Saturday, January 21, 2017

Stéphane Degout and Cédric Tiberghien join forces at Wigmore Hall

Stéphane Degout and Cédric Tiberghien
Barihunk Stéphane Degout will join forces with equally sexy accompanist Cédric Tiberghien at Wigmore Hall on January 29th. The two will perform two of Ravel's epic song cycles, Chansons madécasses and the Histoires naturelles. They will also perform some of Poulenc's most notable songs, Le bestiaire, Montparnasse, Hyde Park, Calligrammes, Quatre poèmes de Guillaume, Apollinaire and Banalités.

The duo will be joined by Matteo Cesari on flute and Alexis Descharmes on cello for Chansons madécasses, a collection of three chansons written in 1925 and 1926 for voice, flute, cello and piano. They chansons were originally dedicated to the American musician and philanthropist Elizabeth Sprague Coolidge. The composer combined twentieth-century musical experimentation and exoticism with the late nineteenth-century style characteristics present in the vocal elements and instrumentation.

Stéphane Degout performs Chansons madécasses with Alexis Descharmes on cello:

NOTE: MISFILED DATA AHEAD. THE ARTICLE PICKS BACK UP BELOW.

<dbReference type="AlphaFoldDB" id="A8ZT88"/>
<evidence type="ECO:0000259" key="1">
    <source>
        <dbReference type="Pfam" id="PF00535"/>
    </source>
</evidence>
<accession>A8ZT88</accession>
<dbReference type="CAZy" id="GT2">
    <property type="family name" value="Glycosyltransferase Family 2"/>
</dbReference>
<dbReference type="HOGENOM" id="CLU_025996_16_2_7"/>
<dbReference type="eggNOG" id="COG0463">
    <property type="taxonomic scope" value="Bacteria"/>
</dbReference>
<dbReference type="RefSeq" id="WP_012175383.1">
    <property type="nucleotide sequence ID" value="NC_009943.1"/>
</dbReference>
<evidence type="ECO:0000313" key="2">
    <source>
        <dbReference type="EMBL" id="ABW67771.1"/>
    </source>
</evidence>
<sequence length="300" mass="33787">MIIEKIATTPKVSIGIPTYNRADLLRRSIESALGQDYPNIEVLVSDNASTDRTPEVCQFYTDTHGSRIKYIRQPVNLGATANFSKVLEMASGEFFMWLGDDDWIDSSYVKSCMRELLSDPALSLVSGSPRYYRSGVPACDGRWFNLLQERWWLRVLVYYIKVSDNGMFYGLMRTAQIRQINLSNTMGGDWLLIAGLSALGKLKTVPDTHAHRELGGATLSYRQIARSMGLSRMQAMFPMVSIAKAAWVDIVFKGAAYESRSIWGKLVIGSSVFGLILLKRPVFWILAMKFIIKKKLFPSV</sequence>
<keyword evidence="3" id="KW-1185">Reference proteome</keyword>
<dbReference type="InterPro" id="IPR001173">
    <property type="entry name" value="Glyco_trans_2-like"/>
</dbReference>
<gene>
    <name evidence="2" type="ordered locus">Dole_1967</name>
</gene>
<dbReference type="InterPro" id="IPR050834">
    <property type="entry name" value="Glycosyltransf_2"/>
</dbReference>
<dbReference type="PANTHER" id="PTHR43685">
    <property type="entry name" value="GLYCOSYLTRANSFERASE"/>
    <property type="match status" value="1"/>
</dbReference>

The 1906 song cycle Histoires naturelles is set to five poems by Jules Renard for voice and piano. The cycle was originally dedicated to the mezzo-soprano Jane Bathori, who gave the first performance, accompanied by Ravel at the piano, on January 12, 1907. The chansons are about a peacock, a cricket, a swan, a kingfisher and a guinea fowl. The unusual text of the pieces created a bit of a controversy at the opening performance.

Both song cycles are generally performed by either baritone or mezzo-soprano.

The French composer Francis Poulenc composed songs throughout his career, with his most prolific output in the 1930s and 1940s. He took most of his texts from his favorite poets, who included Guillaume Apollinaire, Paul Éluard, Jean Cocteau, Max Jacob, and Louise de Vilmorin. His songs have been praised for how the melodic line perfectly matches the text.

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